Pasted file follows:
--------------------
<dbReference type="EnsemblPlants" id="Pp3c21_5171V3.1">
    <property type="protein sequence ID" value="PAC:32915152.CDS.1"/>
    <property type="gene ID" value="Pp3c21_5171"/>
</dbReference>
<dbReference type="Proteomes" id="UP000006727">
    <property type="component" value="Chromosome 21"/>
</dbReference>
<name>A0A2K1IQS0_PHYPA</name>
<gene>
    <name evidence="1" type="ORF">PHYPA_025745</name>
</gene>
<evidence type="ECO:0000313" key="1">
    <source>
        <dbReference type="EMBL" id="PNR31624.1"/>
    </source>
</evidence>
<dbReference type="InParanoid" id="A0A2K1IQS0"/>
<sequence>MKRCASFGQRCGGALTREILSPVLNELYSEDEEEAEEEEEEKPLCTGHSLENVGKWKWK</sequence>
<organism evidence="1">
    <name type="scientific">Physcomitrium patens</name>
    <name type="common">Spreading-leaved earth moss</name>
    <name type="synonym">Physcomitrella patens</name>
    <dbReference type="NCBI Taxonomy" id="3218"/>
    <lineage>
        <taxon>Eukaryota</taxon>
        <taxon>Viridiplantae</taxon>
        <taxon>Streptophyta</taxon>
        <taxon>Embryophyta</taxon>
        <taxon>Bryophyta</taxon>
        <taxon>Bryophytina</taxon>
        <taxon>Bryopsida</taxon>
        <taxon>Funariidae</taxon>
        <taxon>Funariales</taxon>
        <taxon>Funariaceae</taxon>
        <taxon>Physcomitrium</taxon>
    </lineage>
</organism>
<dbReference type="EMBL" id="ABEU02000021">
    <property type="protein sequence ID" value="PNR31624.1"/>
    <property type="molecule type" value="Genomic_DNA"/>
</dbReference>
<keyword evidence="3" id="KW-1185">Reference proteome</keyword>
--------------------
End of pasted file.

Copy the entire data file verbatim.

<dbReference type="EnsemblPlants" id="Pp3c21_5171V3.1">
    <property type="protein sequence ID" value="PAC:32915152.CDS.1"/>
    <property type="gene ID" value="Pp3c21_5171"/>
</dbReference>
<dbReference type="Proteomes" id="UP000006727">
    <property type="component" value="Chromosome 21"/>
</dbReference>
<name>A0A2K1IQS0_PHYPA</name>
<gene>
    <name evidence="1" type="ORF">PHYPA_025745</name>
</gene>
<evidence type="ECO:0000313" key="1">
    <source>
        <dbReference type="EMBL" id="PNR31624.1"/>
    </source>
</evidence>
<dbReference type="InParanoid" id="A0A2K1IQS0"/>
<sequence>MKRCASFGQRCGGALTREILSPVLNELYSEDEEEAEEEEEEKPLCTGHSLENVGKWKWK</sequence>
<organism evidence="1">
    <name type="scientific">Physcomitrium patens</name>
    <name type="common">Spreading-leaved earth moss</name>
    <name type="synonym">Physcomitrella patens</name>
    <dbReference type="NCBI Taxonomy" id="3218"/>
    <lineage>
        <taxon>Eukaryota</taxon>
        <taxon>Viridiplantae</taxon>
        <taxon>Streptophyta</taxon>
        <taxon>Embryophyta</taxon>
        <taxon>Bryophyta</taxon>
        <taxon>Bryophytina</taxon>
        <taxon>Bryopsida</taxon>
        <taxon>Funariidae</taxon>
        <taxon>Funariales</taxon>
        <taxon>Funariaceae</taxon>
        <taxon>Physcomitrium</taxon>
    </lineage>
</organism>
<dbReference type="EMBL" id="ABEU02000021">
    <property type="protein sequence ID" value="PNR31624.1"/>
    <property type="molecule type" value="Genomic_DNA"/>
</dbReference>
<keyword evidence="3" id="KW-1185">Reference proteome</keyword>